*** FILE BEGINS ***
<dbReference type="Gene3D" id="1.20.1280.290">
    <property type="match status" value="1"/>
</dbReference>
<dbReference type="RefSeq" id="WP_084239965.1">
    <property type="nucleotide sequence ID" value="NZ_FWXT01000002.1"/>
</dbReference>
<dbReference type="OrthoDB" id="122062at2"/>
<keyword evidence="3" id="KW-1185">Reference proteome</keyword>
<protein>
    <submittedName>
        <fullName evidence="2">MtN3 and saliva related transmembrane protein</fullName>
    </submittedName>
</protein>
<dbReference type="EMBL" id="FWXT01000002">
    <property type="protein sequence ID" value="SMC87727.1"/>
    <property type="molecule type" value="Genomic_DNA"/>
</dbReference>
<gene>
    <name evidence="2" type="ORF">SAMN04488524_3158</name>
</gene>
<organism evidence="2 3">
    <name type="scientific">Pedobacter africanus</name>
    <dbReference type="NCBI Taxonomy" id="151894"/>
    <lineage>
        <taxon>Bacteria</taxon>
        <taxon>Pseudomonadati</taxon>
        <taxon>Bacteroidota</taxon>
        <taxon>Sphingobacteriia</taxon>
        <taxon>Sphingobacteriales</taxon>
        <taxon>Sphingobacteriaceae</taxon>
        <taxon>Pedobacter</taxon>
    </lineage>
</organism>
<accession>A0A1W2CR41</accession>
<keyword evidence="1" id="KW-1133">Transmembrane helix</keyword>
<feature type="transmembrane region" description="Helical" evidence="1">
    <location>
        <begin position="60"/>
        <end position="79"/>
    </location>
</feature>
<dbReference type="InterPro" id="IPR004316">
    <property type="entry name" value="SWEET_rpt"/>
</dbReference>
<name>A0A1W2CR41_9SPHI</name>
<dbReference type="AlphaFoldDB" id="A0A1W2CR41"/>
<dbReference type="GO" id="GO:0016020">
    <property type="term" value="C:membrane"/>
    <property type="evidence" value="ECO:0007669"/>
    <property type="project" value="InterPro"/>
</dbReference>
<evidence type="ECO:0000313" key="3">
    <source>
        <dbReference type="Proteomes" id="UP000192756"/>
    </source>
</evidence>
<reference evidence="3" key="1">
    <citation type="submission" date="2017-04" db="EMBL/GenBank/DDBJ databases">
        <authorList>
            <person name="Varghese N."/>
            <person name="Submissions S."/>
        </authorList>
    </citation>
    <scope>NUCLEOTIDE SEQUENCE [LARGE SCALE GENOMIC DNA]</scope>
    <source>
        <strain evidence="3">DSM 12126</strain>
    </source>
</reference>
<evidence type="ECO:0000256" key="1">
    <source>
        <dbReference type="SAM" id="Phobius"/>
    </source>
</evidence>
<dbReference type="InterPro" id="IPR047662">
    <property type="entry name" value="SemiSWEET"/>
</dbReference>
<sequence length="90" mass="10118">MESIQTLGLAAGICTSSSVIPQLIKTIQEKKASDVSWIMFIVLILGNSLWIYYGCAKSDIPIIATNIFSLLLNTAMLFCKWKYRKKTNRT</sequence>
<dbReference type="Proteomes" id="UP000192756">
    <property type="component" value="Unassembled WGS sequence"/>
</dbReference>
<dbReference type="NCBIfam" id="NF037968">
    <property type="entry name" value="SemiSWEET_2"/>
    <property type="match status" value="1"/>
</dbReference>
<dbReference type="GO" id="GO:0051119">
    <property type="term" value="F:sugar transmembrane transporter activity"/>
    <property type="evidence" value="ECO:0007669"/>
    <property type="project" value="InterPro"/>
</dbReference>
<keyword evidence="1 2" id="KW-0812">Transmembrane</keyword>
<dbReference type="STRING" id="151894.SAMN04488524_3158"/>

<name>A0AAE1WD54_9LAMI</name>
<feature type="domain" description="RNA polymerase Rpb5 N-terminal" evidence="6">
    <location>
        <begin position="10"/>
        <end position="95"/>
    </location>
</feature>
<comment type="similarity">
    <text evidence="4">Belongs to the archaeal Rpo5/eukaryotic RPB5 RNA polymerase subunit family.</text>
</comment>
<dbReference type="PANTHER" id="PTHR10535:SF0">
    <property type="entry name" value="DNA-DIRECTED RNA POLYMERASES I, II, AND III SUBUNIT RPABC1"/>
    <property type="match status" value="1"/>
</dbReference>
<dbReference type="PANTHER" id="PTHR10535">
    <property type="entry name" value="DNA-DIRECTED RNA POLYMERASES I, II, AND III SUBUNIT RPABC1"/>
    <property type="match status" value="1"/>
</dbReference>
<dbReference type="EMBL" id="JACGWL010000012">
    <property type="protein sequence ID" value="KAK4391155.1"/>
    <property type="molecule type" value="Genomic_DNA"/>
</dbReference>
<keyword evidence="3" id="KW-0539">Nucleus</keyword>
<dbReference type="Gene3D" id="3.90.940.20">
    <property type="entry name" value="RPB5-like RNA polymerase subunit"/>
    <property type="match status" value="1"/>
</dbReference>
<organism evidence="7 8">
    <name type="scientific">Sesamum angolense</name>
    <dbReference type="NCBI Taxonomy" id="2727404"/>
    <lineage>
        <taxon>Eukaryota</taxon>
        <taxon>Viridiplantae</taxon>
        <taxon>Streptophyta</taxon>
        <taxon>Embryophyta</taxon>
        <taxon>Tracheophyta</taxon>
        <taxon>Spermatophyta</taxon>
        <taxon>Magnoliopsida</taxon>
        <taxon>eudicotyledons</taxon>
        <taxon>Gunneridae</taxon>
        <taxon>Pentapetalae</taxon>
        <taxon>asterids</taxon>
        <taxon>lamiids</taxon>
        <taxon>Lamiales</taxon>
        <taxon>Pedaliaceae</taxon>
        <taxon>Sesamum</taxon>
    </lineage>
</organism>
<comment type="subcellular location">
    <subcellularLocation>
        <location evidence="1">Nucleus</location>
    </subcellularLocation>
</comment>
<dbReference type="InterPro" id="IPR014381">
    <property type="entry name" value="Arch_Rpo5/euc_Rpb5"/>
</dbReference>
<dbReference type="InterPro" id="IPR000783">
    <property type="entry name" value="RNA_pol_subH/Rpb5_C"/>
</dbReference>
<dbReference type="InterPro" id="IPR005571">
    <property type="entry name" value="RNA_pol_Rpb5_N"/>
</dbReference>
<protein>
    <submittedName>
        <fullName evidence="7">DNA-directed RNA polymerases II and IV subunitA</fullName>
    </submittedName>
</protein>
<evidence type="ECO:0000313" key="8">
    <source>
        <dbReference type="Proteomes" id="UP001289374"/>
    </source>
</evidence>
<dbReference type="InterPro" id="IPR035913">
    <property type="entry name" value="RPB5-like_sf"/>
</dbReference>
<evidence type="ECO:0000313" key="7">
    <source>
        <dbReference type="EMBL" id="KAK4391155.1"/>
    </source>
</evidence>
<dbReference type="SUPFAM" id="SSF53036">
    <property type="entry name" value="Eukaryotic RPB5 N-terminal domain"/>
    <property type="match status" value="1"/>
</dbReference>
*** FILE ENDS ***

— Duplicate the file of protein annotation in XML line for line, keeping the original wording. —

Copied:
<dbReference type="Gene3D" id="1.20.1280.290">
    <property type="match status" value="1"/>
</dbReference>
<dbReference type="RefSeq" id="WP_084239965.1">
    <property type="nucleotide sequence ID" value="NZ_FWXT01000002.1"/>
</dbReference>
<dbReference type="OrthoDB" id="122062at2"/>
<keyword evidence="3" id="KW-1185">Reference proteome</keyword>
<protein>
    <submittedName>
        <fullName evidence="2">MtN3 and saliva related transmembrane protein</fullName>
    </submittedName>
</protein>
<dbReference type="EMBL" id="FWXT01000002">
    <property type="protein sequence ID" value="SMC87727.1"/>
    <property type="molecule type" value="Genomic_DNA"/>
</dbReference>
<gene>
    <name evidence="2" type="ORF">SAMN04488524_3158</name>
</gene>
<organism evidence="2 3">
    <name type="scientific">Pedobacter africanus</name>
    <dbReference type="NCBI Taxonomy" id="151894"/>
    <lineage>
        <taxon>Bacteria</taxon>
        <taxon>Pseudomonadati</taxon>
        <taxon>Bacteroidota</taxon>
        <taxon>Sphingobacteriia</taxon>
        <taxon>Sphingobacteriales</taxon>
        <taxon>Sphingobacteriaceae</taxon>
        <taxon>Pedobacter</taxon>
    </lineage>
</organism>
<accession>A0A1W2CR41</accession>
<keyword evidence="1" id="KW-1133">Transmembrane helix</keyword>
<feature type="transmembrane region" description="Helical" evidence="1">
    <location>
        <begin position="60"/>
        <end position="79"/>
    </location>
</feature>
<dbReference type="InterPro" id="IPR004316">
    <property type="entry name" value="SWEET_rpt"/>
</dbReference>
<name>A0A1W2CR41_9SPHI</name>
<dbReference type="AlphaFoldDB" id="A0A1W2CR41"/>
<dbReference type="GO" id="GO:0016020">
    <property type="term" value="C:membrane"/>
    <property type="evidence" value="ECO:0007669"/>
    <property type="project" value="InterPro"/>
</dbReference>
<evidence type="ECO:0000313" key="3">
    <source>
        <dbReference type="Proteomes" id="UP000192756"/>
    </source>
</evidence>
<reference evidence="3" key="1">
    <citation type="submission" date="2017-04" db="EMBL/GenBank/DDBJ databases">
        <authorList>
            <person name="Varghese N."/>
            <person name="Submissions S."/>
        </authorList>
    </citation>
    <scope>NUCLEOTIDE SEQUENCE [LARGE SCALE GENOMIC DNA]</scope>
    <source>
        <strain evidence="3">DSM 12126</strain>
    </source>
</reference>
<evidence type="ECO:0000256" key="1">
    <source>
        <dbReference type="SAM" id="Phobius"/>
    </source>
</evidence>
<dbReference type="InterPro" id="IPR047662">
    <property type="entry name" value="SemiSWEET"/>
</dbReference>
<sequence length="90" mass="10118">MESIQTLGLAAGICTSSSVIPQLIKTIQEKKASDVSWIMFIVLILGNSLWIYYGCAKSDIPIIATNIFSLLLNTAMLFCKWKYRKKTNRT</sequence>
<dbReference type="Proteomes" id="UP000192756">
    <property type="component" value="Unassembled WGS sequence"/>
</dbReference>
<dbReference type="NCBIfam" id="NF037968">
    <property type="entry name" value="SemiSWEET_2"/>
    <property type="match status" value="1"/>
</dbReference>
<dbReference type="GO" id="GO:0051119">
    <property type="term" value="F:sugar transmembrane transporter activity"/>
    <property type="evidence" value="ECO:0007669"/>
    <property type="project" value="InterPro"/>
</dbReference>
<keyword evidence="1 2" id="KW-0812">Transmembrane</keyword>
<dbReference type="STRING" id="151894.SAMN04488524_3158"/>

<name>A0AAE1WD54_9LAMI</name>
<feature type="domain" description="RNA polymerase Rpb5 N-terminal" evidence="6">
    <location>
        <begin position="10"/>
        <end position="95"/>
    </location>
</feature>
<comment type="similarity">
    <text evidence="4">Belongs to the archaeal Rpo5/eukaryotic RPB5 RNA polymerase subunit family.</text>
</comment>
<dbReference type="PANTHER" id="PTHR10535:SF0">
    <property type="entry name" value="DNA-DIRECTED RNA POLYMERASES I, II, AND III SUBUNIT RPABC1"/>
    <property type="match status" value="1"/>
</dbReference>
<dbReference type="PANTHER" id="PTHR10535">
    <property type="entry name" value="DNA-DIRECTED RNA POLYMERASES I, II, AND III SUBUNIT RPABC1"/>
    <property type="match status" value="1"/>
</dbReference>
<dbReference type="EMBL" id="JACGWL010000012">
    <property type="protein sequence ID" value="KAK4391155.1"/>
    <property type="molecule type" value="Genomic_DNA"/>
</dbReference>
<keyword evidence="3" id="KW-0539">Nucleus</keyword>
<dbReference type="Gene3D" id="3.90.940.20">
    <property type="entry name" value="RPB5-like RNA polymerase subunit"/>
    <property type="match status" value="1"/>
</dbReference>
<organism evidence="7 8">
    <name type="scientific">Sesamum angolense</name>
    <dbReference type="NCBI Taxonomy" id="2727404"/>
    <lineage>
        <taxon>Eukaryota</taxon>
        <taxon>Viridiplantae</taxon>
        <taxon>Streptophyta</taxon>
        <taxon>Embryophyta</taxon>
        <taxon>Tracheophyta</taxon>
        <taxon>Spermatophyta</taxon>
        <taxon>Magnoliopsida</taxon>
        <taxon>eudicotyledons</taxon>
        <taxon>Gunneridae</taxon>
        <taxon>Pentapetalae</taxon>
        <taxon>asterids</taxon>
        <taxon>lamiids</taxon>
        <taxon>Lamiales</taxon>
        <taxon>Pedaliaceae</taxon>
        <taxon>Sesamum</taxon>
    </lineage>
</organism>
<comment type="subcellular location">
    <subcellularLocation>
        <location evidence="1">Nucleus</location>
    </subcellularLocation>
</comment>
<dbReference type="InterPro" id="IPR014381">
    <property type="entry name" value="Arch_Rpo5/euc_Rpb5"/>
</dbReference>
<dbReference type="InterPro" id="IPR000783">
    <property type="entry name" value="RNA_pol_subH/Rpb5_C"/>
</dbReference>
<dbReference type="InterPro" id="IPR005571">
    <property type="entry name" value="RNA_pol_Rpb5_N"/>
</dbReference>
<protein>
    <submittedName>
        <fullName evidence="7">DNA-directed RNA polymerases II and IV subunitA</fullName>
    </submittedName>
</protein>
<evidence type="ECO:0000313" key="8">
    <source>
        <dbReference type="Proteomes" id="UP001289374"/>
    </source>
</evidence>
<dbReference type="InterPro" id="IPR035913">
    <property type="entry name" value="RPB5-like_sf"/>
</dbReference>
<evidence type="ECO:0000313" key="7">
    <source>
        <dbReference type="EMBL" id="KAK4391155.1"/>
    </source>
</evidence>
<dbReference type="SUPFAM" id="SSF53036">
    <property type="entry name" value="Eukaryotic RPB5 N-terminal domain"/>
    <property type="match status" value="1"/>
</dbReference>